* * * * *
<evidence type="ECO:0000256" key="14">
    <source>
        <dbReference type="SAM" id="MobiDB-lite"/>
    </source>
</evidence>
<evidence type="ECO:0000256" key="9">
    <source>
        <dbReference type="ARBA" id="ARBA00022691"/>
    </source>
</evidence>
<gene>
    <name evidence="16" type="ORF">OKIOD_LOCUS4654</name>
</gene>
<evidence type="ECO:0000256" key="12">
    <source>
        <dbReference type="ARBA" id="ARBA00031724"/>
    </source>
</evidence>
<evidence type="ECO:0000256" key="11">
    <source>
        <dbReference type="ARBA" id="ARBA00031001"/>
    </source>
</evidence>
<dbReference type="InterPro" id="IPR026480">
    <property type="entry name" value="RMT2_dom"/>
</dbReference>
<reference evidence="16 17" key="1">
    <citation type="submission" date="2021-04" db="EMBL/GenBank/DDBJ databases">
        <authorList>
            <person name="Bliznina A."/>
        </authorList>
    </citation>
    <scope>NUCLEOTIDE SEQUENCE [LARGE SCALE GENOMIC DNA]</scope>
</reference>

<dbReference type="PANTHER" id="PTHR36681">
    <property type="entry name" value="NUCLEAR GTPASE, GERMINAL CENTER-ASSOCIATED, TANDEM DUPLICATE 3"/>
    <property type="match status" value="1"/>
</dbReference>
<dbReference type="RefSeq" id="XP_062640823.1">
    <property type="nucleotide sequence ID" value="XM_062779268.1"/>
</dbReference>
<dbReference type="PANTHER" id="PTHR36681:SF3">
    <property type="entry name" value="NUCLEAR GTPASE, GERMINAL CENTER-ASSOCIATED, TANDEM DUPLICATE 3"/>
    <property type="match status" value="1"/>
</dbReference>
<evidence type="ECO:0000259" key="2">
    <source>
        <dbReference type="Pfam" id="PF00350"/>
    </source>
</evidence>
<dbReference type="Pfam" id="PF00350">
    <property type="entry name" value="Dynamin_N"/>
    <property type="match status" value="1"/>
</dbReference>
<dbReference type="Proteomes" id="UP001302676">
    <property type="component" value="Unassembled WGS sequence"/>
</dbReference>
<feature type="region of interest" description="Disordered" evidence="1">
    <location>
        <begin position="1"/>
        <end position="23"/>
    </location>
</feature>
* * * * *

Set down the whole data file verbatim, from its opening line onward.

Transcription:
<evidence type="ECO:0000256" key="14">
    <source>
        <dbReference type="SAM" id="MobiDB-lite"/>
    </source>
</evidence>
<evidence type="ECO:0000256" key="9">
    <source>
        <dbReference type="ARBA" id="ARBA00022691"/>
    </source>
</evidence>
<gene>
    <name evidence="16" type="ORF">OKIOD_LOCUS4654</name>
</gene>
<evidence type="ECO:0000256" key="12">
    <source>
        <dbReference type="ARBA" id="ARBA00031724"/>
    </source>
</evidence>
<evidence type="ECO:0000256" key="11">
    <source>
        <dbReference type="ARBA" id="ARBA00031001"/>
    </source>
</evidence>
<dbReference type="InterPro" id="IPR026480">
    <property type="entry name" value="RMT2_dom"/>
</dbReference>
<reference evidence="16 17" key="1">
    <citation type="submission" date="2021-04" db="EMBL/GenBank/DDBJ databases">
        <authorList>
            <person name="Bliznina A."/>
        </authorList>
    </citation>
    <scope>NUCLEOTIDE SEQUENCE [LARGE SCALE GENOMIC DNA]</scope>
</reference>

<dbReference type="PANTHER" id="PTHR36681">
    <property type="entry name" value="NUCLEAR GTPASE, GERMINAL CENTER-ASSOCIATED, TANDEM DUPLICATE 3"/>
    <property type="match status" value="1"/>
</dbReference>
<dbReference type="RefSeq" id="XP_062640823.1">
    <property type="nucleotide sequence ID" value="XM_062779268.1"/>
</dbReference>
<dbReference type="PANTHER" id="PTHR36681:SF3">
    <property type="entry name" value="NUCLEAR GTPASE, GERMINAL CENTER-ASSOCIATED, TANDEM DUPLICATE 3"/>
    <property type="match status" value="1"/>
</dbReference>
<evidence type="ECO:0000259" key="2">
    <source>
        <dbReference type="Pfam" id="PF00350"/>
    </source>
</evidence>
<dbReference type="Pfam" id="PF00350">
    <property type="entry name" value="Dynamin_N"/>
    <property type="match status" value="1"/>
</dbReference>
<dbReference type="Proteomes" id="UP001302676">
    <property type="component" value="Unassembled WGS sequence"/>
</dbReference>
<feature type="region of interest" description="Disordered" evidence="1">
    <location>
        <begin position="1"/>
        <end position="23"/>
    </location>
</feature>